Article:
part of frog missing

Last post 11-30-2006 6:57 PM by BruceW. 13 replies.
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  • 11-30-2006 6:57 PM

    part of frog missing

    A friend just called and said their horse was a bit lame and sore and when they checked her hoof they noticed the frog was half missing. She asked for advice and of course I hadn't a clue. What do you do with a situation like this? Does it need vet care and how soon? What can you do while waiting for the vet? No stalls or dry land where she boards - it is all muck with all the rain we have had. Any ideas would be helpful.
    When I count my blessings, I count my horse twice!

  • 11-30-2006 7:02 PM In reply to

    Re: part of frog missing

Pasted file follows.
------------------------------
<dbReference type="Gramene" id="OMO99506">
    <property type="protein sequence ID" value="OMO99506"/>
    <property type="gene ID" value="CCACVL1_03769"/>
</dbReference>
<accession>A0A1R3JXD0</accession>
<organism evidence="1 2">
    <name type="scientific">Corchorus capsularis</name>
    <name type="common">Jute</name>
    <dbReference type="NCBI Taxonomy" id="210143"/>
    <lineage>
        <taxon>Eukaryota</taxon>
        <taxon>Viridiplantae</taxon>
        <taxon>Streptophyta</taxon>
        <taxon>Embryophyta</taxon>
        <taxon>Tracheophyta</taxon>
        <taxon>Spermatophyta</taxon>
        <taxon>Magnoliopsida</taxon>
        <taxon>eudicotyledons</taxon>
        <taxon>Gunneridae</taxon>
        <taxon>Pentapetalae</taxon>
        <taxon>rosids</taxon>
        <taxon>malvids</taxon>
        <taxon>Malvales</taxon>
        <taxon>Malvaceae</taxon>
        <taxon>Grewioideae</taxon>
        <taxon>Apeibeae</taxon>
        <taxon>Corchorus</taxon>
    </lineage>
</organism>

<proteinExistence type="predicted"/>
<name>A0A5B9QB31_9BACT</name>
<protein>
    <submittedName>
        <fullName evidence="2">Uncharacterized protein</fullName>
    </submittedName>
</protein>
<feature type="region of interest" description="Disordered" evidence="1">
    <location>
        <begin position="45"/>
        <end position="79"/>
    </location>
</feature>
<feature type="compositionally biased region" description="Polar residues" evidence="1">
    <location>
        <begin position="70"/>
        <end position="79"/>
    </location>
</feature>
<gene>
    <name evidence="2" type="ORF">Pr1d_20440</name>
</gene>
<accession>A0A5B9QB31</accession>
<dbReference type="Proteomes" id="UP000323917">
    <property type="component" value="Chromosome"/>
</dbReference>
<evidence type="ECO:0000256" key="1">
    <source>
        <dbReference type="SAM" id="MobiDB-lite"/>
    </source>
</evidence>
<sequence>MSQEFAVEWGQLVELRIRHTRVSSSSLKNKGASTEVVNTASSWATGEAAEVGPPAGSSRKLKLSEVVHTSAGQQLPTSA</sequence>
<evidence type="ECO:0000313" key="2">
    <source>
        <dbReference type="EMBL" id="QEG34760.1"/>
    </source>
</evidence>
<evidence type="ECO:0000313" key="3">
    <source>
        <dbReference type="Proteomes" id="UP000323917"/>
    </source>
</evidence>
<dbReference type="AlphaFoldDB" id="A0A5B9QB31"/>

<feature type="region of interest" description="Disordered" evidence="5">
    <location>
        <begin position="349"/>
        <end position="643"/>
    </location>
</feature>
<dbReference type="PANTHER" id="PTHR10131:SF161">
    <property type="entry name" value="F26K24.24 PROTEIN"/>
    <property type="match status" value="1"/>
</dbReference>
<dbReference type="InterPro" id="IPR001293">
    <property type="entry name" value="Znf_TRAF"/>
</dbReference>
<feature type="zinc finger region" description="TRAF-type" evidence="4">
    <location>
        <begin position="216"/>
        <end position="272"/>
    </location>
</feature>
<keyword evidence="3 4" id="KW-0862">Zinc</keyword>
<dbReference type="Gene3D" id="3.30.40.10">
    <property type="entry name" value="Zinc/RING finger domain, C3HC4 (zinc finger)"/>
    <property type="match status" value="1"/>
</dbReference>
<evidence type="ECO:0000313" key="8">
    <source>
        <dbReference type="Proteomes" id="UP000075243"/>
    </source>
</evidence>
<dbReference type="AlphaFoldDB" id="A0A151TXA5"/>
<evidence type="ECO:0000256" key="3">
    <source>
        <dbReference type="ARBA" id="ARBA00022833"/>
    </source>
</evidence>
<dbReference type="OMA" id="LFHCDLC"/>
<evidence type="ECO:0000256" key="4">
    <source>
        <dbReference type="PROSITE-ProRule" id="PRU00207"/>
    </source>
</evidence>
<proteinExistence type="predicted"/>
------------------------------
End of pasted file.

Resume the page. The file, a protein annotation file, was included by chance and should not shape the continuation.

This happened to my BO's horse. She cleaned out the hoof really well and doused it in Iodine. She let it dry thoroughly and then put a boot on him to keep out the muck. You could always wrap the hoof too. I'm not sure that she called the vet- her horse wasnt lame at all. It seemed like this has happened to her before. I would always call the vet just to see what they thought and see what other things you could do for the horse. Hopefully some other people have suggestions as well!


    1100 pounds of raw muscle, power, grace, and sweat between your legs - it's something you just can't get from a pet hamster.

    Yogi- 12 year old Appendix Quarter Horse
  • 11-30-2006 7:05 PM In reply to

    Re: part of frog missing

    Thanks - that is a start. The vet's office is already closed and we didn't know if it needed an immediate call. She couldn't get hold of her BO plus my friend is the mom who sort of grudgingly has the horse for her daughter so she tries to not run up bills. Stick out tounge Good luck with horses, huh? Smile
    When I count my blessings, I count my horse twice!

  • 11-30-2006 7:10 PM In reply to

    Re: part of frog missing

    If it is not bleeding then she shouldn't need to call the vet. He may be tender on that hoof for a while until it grows back in.